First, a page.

Toy Factory’s The Wright Stuff Festival 2019: The Puppet King (玩具王) by Titus Yim
★☆☆☆☆ (Attended 2/11/19, Matinee)
Final production of The Wright Stuff 2019 meanders in its exploration of existentialism.
While the characters of Pixar’s Toy Story have always dealt with inherent struggles surrounding ideas of abandonment and purpose, none of the ever faced these ideas head-on, at least, not with quite as much darkness as the one infused into Titus Yim’s The Puppet King.
Directed by Renee Chua, The Puppet King is set in an abandoned toy shop, where five defective toys live, each one left to their doom with the shop set for demolition. As the day of demolition looms closet, the pressures begin to build up and the toys turn against each other, uncovering the meaning behind their existence as the further they tread introspectively.
Vivien Lau’s set design clearly situates the five characters literally represented by actual toys above the fireplace, comprising a tin soldier, a pink bear, a blind girl, a mime, and a jack-in-the-box. As the toys come alive, the actual actors emerge in stylised costumes (designed by Ian Wang) to portray each toy, with good attention to details such as how each toy still has price tags attached to their ankles, informing us of their unsold status.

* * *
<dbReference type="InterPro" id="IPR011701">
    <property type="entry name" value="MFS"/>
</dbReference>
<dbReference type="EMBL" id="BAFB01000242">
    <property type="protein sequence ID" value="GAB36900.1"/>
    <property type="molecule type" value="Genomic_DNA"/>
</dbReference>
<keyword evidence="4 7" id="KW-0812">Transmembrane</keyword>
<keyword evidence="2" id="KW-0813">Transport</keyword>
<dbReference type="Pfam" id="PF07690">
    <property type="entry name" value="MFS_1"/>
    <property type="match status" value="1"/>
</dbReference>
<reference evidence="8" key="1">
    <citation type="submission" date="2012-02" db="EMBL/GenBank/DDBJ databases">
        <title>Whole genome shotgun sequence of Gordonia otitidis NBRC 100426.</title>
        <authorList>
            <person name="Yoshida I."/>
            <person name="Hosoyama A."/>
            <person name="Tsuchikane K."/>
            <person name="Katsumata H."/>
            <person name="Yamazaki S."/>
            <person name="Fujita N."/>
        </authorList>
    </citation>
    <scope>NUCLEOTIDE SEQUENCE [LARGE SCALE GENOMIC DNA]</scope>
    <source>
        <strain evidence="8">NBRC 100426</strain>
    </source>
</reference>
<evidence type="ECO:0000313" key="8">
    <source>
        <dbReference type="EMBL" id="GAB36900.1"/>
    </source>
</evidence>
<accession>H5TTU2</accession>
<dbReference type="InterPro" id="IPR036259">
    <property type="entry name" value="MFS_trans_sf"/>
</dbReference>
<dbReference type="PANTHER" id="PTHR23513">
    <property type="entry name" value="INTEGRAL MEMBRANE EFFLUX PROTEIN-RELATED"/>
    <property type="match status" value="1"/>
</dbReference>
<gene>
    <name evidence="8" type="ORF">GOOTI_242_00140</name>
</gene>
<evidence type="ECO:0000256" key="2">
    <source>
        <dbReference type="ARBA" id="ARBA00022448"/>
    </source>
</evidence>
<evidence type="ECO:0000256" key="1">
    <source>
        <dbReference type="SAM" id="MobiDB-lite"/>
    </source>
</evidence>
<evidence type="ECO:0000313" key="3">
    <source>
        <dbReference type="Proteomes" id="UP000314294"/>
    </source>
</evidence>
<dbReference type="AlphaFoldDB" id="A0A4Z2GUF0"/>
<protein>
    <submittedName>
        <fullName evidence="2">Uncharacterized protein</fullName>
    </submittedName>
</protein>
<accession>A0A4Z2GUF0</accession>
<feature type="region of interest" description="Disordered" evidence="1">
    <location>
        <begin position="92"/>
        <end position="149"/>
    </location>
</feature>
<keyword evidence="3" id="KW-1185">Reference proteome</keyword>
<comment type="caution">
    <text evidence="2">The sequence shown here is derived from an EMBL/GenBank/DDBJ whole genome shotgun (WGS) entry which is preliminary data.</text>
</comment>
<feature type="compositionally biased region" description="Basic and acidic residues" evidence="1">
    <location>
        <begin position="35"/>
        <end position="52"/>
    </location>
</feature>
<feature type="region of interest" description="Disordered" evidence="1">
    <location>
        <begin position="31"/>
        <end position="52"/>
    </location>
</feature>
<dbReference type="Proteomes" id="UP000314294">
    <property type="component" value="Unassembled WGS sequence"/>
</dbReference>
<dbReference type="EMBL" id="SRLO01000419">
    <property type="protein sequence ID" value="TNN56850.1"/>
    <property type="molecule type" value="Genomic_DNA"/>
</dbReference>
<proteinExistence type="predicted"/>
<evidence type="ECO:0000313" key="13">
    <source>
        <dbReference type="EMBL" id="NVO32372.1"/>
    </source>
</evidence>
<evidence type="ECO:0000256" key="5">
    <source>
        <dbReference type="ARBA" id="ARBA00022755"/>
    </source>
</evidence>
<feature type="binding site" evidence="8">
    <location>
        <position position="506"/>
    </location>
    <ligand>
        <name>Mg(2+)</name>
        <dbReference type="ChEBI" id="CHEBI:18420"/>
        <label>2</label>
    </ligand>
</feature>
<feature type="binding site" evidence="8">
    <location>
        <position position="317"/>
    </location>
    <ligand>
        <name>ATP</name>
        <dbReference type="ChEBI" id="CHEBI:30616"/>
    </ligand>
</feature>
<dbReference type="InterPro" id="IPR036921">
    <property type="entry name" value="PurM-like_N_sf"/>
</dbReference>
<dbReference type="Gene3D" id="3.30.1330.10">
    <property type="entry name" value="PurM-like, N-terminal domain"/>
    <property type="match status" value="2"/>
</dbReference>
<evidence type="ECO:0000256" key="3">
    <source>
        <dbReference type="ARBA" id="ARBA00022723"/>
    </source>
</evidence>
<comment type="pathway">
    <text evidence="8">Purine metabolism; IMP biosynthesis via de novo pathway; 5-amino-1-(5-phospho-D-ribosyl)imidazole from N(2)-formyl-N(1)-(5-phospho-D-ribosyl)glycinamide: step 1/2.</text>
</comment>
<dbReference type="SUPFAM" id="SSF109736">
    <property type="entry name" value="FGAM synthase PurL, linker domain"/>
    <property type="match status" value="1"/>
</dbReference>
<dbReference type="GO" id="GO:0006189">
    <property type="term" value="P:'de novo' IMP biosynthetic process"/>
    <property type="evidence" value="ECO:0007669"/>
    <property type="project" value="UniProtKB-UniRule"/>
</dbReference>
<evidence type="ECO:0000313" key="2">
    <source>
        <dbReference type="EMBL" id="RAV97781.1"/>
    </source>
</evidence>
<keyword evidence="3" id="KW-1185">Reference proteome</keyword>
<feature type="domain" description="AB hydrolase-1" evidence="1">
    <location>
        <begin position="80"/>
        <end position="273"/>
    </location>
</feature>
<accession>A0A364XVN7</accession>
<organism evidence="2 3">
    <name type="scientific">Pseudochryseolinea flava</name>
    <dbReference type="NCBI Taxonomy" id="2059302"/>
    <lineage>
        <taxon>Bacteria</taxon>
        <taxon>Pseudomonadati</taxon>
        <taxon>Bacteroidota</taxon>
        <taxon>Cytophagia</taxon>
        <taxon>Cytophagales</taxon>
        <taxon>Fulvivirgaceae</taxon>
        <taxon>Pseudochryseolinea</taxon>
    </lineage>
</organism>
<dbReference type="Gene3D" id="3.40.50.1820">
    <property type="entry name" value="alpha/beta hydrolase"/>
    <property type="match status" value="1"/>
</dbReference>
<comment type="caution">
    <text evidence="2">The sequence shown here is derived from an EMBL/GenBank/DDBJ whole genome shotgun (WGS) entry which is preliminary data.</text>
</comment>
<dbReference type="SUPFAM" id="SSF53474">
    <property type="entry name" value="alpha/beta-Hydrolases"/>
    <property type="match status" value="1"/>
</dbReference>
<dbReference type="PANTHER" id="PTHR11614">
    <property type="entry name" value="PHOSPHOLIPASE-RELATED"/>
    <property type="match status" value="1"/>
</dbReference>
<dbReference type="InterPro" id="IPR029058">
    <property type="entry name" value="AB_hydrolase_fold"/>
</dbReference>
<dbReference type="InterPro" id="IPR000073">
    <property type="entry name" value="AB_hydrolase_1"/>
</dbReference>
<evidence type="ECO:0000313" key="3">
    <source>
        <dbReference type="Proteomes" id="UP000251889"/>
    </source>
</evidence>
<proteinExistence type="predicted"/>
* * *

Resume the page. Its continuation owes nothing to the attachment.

What follows from here is a series of arguments amongst the toys as they recount the circumstances leading up to their current situation, recalling the departure of their original owner thanks to a disagreement. Much like a Toy Story film, what results is a whimsical adventure as the toys attempt to save themselves, attempting to call their owner for help, only to be left hanging on a broken promise as their owner never comes.
Left depressed and dejected because of their seemingly inescapable fate, the toys begin to lose all hope one by one, with the blind girl committing suicide and throwing herself into the fireplace. The teddy bear is left tattered, her ear torn off after braving the cruelties of the outside world, with the other toys bearing similar dark fates. As the toys fall one by one, there certainly is a sense of depression left hanging in the air, but by the end of The Puppet King, we are still unsure of the point the play was attempting to bring across, besides the fact that life is suffering and that we are all merely playthings of a higher power, subject to their whims and fancy, a familiar theme that this play neither does particularly elegantly nor adds much depth to the ongoing discourse.
Photo credits: Toy Factory
The Puppet King ran from 1st to 3rd November 2019 at the NAFA Studio Theatre.
The Wright Stuff Festival 2019 ran from 10th October to 3rd November 2019 at the NAFA Studio Theatre.